There’s No Free Lunch — Moving Average Cross Edition

One of the simplest technical analysis concepts and indicators to understand and use is the moving average. Basically, it smooths out the noise; at its simplest utility, price above a rising MA is bullish and price below a falling MA is bearish. And of course, you can get fancier.

One of the most popular methodologies is what is known as a moving average crossover (“cross” for the cool kids), where signals are given as a shorter duration MA moves past a longer duration MA, e.g, if a 5-day MA moves above a 20-day MA, it’s taken as a bullish signal. Again, you can get fancier and there are nuances, but you get the idea.

And among moving average crossovers, the one known as the Golden Cross, where a 50-day MA crosses above or below the 200-day MA, is, well, the Golden Child of MA crossovers.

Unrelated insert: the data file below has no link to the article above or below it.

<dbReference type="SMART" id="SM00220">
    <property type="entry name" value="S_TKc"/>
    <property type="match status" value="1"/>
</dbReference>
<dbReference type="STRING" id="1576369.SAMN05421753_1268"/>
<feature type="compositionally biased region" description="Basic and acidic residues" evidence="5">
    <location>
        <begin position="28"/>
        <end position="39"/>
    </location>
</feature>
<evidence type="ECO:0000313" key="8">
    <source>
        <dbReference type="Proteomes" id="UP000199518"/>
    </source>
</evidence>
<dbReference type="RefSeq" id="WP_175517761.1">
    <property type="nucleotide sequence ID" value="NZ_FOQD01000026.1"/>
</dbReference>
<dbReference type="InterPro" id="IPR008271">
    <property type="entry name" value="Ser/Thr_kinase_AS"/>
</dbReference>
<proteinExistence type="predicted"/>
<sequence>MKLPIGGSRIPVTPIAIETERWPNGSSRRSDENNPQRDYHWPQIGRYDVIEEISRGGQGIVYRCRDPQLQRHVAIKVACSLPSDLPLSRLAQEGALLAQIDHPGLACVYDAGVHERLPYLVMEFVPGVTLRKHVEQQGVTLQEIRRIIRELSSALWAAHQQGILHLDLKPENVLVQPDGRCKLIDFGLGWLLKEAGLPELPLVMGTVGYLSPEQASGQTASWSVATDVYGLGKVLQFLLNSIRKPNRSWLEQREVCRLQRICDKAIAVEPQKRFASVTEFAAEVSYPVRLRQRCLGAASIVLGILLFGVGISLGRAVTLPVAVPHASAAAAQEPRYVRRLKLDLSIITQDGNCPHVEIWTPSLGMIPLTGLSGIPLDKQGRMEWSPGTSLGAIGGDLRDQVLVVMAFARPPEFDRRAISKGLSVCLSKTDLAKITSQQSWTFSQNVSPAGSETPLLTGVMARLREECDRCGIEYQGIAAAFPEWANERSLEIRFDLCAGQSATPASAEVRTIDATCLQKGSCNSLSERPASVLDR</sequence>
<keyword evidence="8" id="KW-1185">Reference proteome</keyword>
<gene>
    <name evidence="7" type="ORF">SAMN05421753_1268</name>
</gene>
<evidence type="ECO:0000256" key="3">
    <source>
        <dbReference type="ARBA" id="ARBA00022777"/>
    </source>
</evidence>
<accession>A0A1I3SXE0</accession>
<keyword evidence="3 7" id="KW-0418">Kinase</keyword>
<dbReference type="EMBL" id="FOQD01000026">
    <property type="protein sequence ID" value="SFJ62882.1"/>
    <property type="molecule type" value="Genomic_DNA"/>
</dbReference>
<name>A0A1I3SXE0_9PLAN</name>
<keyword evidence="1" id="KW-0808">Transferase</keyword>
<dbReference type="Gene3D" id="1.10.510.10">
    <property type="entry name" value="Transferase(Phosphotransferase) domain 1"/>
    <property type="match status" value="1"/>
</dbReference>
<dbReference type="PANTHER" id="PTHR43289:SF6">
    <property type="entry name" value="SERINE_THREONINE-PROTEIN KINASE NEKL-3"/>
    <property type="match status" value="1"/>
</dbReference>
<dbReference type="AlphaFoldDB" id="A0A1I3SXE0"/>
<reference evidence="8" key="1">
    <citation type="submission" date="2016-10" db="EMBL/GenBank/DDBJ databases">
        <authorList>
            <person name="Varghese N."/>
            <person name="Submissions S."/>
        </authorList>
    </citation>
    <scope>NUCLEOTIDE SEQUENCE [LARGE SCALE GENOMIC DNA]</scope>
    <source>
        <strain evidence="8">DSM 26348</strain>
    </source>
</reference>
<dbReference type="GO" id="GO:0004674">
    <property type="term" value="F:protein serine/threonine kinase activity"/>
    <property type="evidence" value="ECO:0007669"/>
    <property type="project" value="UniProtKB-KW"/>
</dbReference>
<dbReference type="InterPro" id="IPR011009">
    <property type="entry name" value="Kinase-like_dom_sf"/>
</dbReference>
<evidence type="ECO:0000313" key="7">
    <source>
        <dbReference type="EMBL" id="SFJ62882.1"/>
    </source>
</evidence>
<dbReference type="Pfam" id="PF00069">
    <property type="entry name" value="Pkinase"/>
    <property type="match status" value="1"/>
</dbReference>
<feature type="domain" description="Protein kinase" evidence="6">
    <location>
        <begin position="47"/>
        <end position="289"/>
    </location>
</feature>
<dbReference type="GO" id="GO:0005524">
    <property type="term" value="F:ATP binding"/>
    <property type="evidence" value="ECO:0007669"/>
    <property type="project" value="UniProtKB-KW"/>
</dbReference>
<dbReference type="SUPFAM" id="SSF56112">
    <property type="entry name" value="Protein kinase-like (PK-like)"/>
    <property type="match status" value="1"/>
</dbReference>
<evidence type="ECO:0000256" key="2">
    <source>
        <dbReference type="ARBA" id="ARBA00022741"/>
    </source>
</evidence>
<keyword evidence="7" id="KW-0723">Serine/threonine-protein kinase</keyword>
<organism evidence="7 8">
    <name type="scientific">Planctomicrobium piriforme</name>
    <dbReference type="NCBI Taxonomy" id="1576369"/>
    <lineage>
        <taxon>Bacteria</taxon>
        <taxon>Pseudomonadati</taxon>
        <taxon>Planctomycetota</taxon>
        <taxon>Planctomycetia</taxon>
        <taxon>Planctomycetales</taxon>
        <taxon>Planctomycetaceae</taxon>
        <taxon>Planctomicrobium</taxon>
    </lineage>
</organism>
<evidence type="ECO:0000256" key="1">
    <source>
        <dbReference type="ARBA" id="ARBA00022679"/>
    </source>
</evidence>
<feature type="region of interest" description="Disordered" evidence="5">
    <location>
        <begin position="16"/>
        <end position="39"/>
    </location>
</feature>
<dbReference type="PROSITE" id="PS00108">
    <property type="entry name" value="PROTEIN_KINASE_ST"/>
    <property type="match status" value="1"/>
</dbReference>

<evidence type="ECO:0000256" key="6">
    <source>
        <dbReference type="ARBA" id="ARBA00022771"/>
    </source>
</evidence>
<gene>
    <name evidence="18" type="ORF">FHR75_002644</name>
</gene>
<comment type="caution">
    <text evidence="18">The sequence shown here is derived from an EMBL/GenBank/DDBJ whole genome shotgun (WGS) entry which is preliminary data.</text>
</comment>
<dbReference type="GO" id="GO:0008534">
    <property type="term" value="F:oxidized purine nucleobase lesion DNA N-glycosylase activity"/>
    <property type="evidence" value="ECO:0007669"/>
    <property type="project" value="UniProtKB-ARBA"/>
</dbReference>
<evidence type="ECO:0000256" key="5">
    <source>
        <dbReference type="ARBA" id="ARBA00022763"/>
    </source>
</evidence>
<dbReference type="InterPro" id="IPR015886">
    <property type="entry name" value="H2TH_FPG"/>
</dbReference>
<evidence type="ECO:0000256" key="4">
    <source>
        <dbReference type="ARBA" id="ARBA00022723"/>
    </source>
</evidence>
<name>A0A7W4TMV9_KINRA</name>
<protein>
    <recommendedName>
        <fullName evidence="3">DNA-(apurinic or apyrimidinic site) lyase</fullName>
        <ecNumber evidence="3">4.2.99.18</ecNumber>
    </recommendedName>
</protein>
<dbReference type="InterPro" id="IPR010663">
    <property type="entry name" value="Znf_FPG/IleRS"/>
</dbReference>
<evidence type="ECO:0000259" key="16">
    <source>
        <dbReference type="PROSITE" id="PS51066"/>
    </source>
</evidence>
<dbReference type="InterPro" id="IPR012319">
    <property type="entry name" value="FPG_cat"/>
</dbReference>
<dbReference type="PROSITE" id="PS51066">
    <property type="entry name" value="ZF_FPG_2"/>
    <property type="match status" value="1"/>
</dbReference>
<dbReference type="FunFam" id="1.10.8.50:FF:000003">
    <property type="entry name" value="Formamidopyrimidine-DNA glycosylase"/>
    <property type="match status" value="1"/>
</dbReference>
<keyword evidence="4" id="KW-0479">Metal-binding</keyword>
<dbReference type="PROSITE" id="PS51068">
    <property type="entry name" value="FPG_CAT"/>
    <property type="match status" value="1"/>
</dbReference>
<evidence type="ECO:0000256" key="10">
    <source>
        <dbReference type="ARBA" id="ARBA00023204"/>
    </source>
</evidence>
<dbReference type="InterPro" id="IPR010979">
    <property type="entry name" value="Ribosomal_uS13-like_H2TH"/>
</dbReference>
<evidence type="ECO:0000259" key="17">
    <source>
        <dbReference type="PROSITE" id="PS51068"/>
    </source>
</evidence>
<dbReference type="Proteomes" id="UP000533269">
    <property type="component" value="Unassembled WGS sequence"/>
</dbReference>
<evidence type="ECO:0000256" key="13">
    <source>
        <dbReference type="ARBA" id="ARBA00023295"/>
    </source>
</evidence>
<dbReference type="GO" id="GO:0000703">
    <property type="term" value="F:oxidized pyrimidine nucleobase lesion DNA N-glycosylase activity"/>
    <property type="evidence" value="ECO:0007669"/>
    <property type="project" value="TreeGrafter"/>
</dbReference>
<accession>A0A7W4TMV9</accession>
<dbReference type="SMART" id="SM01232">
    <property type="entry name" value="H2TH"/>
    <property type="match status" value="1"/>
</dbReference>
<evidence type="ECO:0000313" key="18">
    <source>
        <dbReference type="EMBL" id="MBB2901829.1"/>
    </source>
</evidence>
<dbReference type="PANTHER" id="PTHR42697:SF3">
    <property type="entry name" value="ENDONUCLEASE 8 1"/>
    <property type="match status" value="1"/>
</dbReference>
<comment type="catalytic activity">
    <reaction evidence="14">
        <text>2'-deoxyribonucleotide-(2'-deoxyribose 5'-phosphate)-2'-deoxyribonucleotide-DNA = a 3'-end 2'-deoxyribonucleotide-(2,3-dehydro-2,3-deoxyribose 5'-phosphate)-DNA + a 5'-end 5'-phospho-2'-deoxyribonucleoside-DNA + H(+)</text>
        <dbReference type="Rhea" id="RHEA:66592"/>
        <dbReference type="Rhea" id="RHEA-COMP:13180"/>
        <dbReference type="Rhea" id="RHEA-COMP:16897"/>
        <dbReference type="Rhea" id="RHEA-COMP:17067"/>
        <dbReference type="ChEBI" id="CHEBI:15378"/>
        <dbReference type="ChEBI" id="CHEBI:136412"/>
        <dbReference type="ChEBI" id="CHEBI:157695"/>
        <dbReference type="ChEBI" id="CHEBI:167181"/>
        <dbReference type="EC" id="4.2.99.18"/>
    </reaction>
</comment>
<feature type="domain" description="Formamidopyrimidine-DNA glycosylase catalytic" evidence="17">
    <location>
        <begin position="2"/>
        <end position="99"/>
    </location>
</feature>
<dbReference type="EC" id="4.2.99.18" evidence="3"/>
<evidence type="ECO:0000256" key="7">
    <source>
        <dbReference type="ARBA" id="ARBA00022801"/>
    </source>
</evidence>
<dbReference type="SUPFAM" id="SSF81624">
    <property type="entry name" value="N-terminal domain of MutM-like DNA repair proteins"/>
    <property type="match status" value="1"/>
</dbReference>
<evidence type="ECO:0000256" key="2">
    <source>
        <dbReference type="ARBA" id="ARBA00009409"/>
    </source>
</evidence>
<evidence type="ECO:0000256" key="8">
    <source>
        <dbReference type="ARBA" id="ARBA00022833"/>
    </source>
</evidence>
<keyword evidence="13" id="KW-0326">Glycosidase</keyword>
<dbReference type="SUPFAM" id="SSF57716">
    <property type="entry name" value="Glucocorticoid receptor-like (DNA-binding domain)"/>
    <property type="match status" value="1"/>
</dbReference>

So, this year in stocks, with a Golden Cross having recently taken place to the upside, stock market bulls are encouraged to say the least. And rightly so, the Golden Cross has a decent record.

I asked one of my oldest technical analysis guys why I too shouldn’t be unabashedly bullish.

“Ha!” he told me. “One of the very first backtests I ever ran (on my TRS-80 with 16K of memory and a cassette deck back-up) was using a moving average crossover on an hourly chart of the NYSE Composite. Would have been 1978 or so. Sucker KILLED during a rally! Easy street, here I come. Then the market stopped trending and went into a sideways mode. Nothing extreme, just sideways. Whipsaw city. I was the one who got killed. Lesson learned.”

Bottom line? There ain’t no free lunch — including Golden Cross signals.

The new February Financial Forecast delves into the Golden Cross and notes several times when following it would simply have made you cross. Read that section now.